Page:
$\begingroup$

The P&W PT6 comes in many different varieties. The smallest PT have 500hp while the largest have 1700hp. It is not the "same engine" as you state in your question.

The standard Caravan has 675hp while the other aircraft you mention have 1,200hp. That alone can account for the major difference in performance. Fixed gear and struts also add to an increase in drag and a reduction in speed.

The bottom line is they are different aircraft, with different engines, designed for different roles. There is no reason to expect similar speed or performance.

| improve this answer | |
$\endgroup$
  • 1
    $\begingroup$ The PT6 is an AWESOME engine and has always been one of my favorites. One other thing to note is that even the exact same engine model can be configured for different output. On the Beech 1900, the engines were rated for a little under 1300 HP, but were capable of putting out 1500 HP. This is really a limit placed on the pilot's operation of the engine, but I don't know too many pilots who made a habit of keeping gauges on the wrong side of a red line. "Limiting" those engines like that allowed for the engine to keep producing that output at altitude, it extended the life of the ... $\endgroup$ – Shawn Feb 5 at 16:25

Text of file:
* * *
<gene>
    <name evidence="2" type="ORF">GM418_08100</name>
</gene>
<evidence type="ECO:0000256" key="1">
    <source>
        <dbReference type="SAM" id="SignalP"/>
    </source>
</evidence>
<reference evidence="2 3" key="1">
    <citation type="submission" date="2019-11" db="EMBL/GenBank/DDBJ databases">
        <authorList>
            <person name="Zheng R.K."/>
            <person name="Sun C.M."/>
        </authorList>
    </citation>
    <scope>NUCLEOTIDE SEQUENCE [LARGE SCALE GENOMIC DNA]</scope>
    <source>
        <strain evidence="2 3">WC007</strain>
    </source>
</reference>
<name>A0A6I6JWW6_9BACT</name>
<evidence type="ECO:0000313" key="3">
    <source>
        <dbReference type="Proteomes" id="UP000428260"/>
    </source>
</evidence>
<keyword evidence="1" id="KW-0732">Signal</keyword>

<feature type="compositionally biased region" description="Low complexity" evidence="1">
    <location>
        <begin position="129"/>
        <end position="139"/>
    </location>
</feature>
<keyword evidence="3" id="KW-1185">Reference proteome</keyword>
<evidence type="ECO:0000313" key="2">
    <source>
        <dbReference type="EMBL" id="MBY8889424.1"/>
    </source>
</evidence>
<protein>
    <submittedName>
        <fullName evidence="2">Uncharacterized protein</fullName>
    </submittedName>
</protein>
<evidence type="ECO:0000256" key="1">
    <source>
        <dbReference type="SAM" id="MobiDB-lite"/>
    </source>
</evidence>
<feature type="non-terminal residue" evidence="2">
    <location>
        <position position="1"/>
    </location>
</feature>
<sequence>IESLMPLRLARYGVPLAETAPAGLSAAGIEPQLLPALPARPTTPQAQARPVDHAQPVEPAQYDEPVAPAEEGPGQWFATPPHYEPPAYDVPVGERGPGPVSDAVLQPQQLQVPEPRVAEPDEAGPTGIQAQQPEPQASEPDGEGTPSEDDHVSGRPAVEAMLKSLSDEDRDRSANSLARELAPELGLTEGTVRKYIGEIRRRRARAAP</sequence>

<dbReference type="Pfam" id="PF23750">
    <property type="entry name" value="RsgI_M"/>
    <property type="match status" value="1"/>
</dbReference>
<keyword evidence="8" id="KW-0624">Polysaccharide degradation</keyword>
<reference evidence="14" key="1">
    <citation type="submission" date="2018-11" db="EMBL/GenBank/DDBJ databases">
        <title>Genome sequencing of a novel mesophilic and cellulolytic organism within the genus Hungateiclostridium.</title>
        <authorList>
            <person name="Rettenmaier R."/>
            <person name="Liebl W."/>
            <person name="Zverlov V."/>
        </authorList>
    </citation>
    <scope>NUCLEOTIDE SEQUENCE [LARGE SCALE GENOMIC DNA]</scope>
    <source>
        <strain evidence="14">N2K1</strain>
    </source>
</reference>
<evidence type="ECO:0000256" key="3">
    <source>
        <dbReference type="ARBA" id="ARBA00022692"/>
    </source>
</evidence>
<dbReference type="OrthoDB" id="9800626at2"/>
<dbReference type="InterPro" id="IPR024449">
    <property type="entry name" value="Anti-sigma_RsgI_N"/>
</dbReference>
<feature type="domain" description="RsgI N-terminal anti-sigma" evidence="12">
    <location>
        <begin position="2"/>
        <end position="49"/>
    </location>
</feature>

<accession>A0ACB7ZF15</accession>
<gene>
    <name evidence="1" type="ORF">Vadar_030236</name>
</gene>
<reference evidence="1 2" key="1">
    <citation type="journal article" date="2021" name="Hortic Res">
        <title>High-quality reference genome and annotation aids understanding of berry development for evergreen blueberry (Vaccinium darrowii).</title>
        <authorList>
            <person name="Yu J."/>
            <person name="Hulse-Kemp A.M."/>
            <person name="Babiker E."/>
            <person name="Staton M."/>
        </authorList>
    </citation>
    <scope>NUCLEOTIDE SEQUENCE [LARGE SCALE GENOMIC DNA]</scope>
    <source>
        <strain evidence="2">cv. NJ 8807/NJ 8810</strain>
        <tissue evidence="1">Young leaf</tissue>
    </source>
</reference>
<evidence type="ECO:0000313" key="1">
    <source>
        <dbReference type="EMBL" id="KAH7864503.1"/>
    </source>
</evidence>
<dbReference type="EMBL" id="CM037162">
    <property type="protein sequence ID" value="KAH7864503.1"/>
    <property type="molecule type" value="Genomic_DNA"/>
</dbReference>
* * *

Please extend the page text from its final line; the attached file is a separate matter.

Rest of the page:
• 1
    $\begingroup$ ... engine, and best of all, if you had an emergency on takeoff, you still had another couple of hundred HP you could throw at problem. That aircraft could lose an engine on takeoff and still climb out at 500 feet/min. $\endgroup$ – Shawn Feb 5 at 16:28
21
$\begingroup$